Workers were due to have a 1.4% pay raise in 2011. Federal wages generally rise each year in step with inflation, though Congress often makes adjustments.

Not only is the move completely cynical and cowardly -- the Pentagon pisses away more in toothpicks on Tuesdays -- but it won't even fucking work!!  Does anyone really believe that this transparent bit of hustle will suddenly have the Republicans drooling all over themselves in a bipartisan frenzy?

I sympathize that he may not have the easiest job right now, but, let's face it, we elected a lightweight.  The next two years are going to suck.

Monday, November 22, 2010

Bailing out Bono

I don't really have that much beyond I told you so to say about Ireland's new bailout.  I continue to find it amazing that people can get up in the morning, look at themselves in the mirror, and wonder with a straight face whether knocking down this domino will have any effect on the others.

In Ireland's case, using the fund has proved to be much more difficult than anyone had anticipated. Instead of welcoming the aid, Ireland—reluctant to give up control of its tax and spending policies—caught other EU nations off guard by fiercely resisting help. Rather than setting an example of how the bailout mechanism could lay concerns to rest, the process unsettled markets and exposed the difficulty Europe has in showing a united front. That has fueled concerns that investors will now begin to batter the euro zone's other weak members, especially Portugal and Spain.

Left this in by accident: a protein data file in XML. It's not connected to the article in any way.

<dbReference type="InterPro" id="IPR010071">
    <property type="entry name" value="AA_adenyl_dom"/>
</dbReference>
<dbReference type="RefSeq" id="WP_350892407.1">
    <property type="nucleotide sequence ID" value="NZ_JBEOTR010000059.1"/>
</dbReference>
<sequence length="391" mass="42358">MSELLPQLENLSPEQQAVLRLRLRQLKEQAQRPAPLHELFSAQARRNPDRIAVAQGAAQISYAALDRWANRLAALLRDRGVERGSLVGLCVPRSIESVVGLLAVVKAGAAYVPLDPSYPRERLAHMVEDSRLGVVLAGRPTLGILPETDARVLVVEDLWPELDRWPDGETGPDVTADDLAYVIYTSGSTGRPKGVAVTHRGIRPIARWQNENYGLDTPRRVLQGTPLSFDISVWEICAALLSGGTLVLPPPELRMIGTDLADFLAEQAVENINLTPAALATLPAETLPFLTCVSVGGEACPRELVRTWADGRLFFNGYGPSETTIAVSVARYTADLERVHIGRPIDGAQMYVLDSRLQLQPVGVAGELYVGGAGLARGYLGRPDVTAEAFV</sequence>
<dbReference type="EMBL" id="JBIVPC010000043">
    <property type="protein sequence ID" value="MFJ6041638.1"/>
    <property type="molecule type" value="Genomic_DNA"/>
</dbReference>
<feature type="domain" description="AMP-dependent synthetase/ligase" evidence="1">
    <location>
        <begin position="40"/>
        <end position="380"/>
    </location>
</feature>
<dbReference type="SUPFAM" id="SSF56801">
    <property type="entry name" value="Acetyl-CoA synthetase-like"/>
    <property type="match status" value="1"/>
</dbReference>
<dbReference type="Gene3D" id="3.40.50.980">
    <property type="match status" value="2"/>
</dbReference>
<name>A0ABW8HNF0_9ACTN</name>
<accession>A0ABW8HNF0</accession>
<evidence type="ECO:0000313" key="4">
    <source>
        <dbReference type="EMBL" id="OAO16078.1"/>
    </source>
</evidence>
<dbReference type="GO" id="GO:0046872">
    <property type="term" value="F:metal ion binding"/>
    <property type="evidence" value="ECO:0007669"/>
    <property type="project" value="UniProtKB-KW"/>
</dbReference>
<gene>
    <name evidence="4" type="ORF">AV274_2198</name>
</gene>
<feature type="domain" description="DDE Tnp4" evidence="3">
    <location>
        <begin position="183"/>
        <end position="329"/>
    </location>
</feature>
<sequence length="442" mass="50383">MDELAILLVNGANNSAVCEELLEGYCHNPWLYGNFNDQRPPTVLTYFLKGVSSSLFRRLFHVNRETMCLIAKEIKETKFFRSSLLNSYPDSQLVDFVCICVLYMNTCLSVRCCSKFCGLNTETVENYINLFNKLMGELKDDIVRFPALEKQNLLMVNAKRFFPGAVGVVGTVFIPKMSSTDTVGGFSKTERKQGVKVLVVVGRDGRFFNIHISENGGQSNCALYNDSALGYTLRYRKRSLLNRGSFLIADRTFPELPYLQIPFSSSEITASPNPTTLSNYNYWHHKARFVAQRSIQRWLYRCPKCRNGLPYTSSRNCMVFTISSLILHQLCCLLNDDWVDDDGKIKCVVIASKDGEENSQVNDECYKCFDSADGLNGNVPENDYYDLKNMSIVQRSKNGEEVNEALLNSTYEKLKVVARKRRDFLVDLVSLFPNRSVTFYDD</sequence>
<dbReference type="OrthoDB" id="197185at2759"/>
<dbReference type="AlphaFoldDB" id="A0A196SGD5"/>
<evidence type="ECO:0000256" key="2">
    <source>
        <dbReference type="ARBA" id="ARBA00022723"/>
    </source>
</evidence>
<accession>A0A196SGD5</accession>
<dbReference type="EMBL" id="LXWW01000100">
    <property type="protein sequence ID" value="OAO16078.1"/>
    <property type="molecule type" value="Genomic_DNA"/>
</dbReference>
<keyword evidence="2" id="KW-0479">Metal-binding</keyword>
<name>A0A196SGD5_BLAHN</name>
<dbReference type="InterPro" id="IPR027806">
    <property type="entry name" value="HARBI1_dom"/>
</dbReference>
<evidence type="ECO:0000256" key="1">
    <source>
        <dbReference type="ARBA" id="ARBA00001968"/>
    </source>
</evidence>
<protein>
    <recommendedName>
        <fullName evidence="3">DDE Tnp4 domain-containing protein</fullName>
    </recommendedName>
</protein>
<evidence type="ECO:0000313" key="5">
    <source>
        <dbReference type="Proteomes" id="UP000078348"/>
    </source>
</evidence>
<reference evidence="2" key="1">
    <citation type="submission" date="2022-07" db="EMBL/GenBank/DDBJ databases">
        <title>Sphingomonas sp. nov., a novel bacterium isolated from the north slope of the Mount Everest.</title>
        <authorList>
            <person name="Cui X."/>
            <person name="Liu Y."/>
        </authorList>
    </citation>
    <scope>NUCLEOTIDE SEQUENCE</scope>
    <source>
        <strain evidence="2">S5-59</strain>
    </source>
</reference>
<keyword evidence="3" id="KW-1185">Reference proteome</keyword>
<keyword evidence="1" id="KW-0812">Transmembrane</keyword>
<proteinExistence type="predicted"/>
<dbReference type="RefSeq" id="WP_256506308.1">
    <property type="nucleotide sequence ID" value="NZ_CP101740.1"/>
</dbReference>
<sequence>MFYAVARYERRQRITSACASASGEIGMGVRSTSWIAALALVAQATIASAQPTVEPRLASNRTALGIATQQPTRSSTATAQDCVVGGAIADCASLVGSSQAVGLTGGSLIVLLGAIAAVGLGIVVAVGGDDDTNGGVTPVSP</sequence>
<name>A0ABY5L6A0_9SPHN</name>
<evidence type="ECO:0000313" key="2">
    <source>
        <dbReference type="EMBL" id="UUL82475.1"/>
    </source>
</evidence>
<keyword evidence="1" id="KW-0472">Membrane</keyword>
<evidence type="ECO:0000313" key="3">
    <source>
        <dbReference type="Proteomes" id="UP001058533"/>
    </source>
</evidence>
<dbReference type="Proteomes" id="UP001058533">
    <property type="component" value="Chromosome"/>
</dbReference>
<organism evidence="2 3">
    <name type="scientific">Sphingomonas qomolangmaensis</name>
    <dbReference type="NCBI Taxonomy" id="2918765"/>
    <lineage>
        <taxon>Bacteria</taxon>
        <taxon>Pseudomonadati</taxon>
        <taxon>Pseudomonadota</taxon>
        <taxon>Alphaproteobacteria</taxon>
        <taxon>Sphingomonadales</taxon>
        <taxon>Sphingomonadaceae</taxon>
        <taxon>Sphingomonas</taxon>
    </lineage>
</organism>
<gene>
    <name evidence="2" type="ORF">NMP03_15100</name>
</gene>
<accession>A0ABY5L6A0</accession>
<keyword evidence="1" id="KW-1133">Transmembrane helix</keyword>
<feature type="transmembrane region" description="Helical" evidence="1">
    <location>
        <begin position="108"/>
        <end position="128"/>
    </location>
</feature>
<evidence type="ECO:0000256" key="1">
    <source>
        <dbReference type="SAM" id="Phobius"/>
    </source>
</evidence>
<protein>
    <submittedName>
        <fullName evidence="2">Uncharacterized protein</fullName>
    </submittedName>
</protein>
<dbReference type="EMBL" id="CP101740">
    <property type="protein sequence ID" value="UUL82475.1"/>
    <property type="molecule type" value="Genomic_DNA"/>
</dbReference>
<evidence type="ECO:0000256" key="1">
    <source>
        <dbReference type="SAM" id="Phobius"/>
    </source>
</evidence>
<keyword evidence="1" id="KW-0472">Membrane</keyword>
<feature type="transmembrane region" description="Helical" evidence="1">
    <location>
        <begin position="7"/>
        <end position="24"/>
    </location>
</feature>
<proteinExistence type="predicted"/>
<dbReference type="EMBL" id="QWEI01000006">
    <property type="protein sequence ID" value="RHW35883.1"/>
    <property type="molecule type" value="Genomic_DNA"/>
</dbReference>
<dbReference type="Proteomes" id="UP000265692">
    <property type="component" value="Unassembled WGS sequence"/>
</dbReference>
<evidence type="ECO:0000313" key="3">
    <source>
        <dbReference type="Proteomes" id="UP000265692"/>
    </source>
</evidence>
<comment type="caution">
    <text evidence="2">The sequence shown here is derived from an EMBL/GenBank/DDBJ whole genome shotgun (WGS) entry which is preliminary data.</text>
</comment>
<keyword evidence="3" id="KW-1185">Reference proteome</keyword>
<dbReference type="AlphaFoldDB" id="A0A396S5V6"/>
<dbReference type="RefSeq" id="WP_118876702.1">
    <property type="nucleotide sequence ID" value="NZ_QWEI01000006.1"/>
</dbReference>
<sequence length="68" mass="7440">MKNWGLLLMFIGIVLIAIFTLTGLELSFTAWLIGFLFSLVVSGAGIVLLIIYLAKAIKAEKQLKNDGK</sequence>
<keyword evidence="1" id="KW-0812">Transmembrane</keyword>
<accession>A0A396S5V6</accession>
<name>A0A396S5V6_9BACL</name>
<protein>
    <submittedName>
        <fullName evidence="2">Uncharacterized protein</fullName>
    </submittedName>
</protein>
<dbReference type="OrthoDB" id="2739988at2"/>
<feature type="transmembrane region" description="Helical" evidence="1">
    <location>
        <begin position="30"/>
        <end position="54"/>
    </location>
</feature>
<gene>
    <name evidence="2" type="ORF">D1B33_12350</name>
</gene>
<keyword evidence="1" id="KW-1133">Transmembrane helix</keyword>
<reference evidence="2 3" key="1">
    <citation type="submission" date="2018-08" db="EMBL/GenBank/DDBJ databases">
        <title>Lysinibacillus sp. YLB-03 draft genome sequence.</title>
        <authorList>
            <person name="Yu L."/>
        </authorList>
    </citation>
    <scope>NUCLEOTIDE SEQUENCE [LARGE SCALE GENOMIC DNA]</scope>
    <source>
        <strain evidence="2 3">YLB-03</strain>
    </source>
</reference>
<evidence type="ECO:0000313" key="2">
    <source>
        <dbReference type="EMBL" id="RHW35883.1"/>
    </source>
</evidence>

It occurs to me that if the equity markets are like a small nervous animal by turns afraid of its own shadow and emboldened by how big it looks when its hair stands on end, the credit markets would be a sort of dim witted lumbering pack of sheep surprised every morning by the brilliance of the sun.

The real question is still just who gets to pay for this.  I'm getting ready to bet that the EU has found a conveniently deep and foreign pocket to pick, and it's called American high tech multinationals.

The Irish government bowed over the weekend to the rising pressure from the EU and financial markets, conceding it needs outside help to shore up its public finances and ailing banks. But Irish officials said they hadn't backed away from their insistence that the country be allowed to preserve its 12.5% corporate tax rate—which German and France view as an unfair way of luring companies to Ireland at other European countries' expense.

Wednesday, November 17, 2010

Abstract Geography

I've never really considered myself much of a history buff, which is why I've spent some time since returning from the Middle East pondering just what it is I went over there to see.  It's been several years now that the beginnings of urbanization have interested me, even though I haven't put much effort into reading about it and have only picked up a few things here and there.  So, if it's not some general cultural history I'm keen on ... if I don't much care who conquered the Hittites, what exactly am I looking for here?

I think the fundamental thing that interests me is the transition from a nomadic hunting and gathering economy to an urban civilization.  Once settlement has gotten going and labor specialized and divided, the rest is just a list of Empires won and lost, gods and priests and pharaohs served and betrayed, weapons and pots gradually improved.  The coming together is what I find fascinating.  How did a bunch of roving neo-monkeys launch this revolution?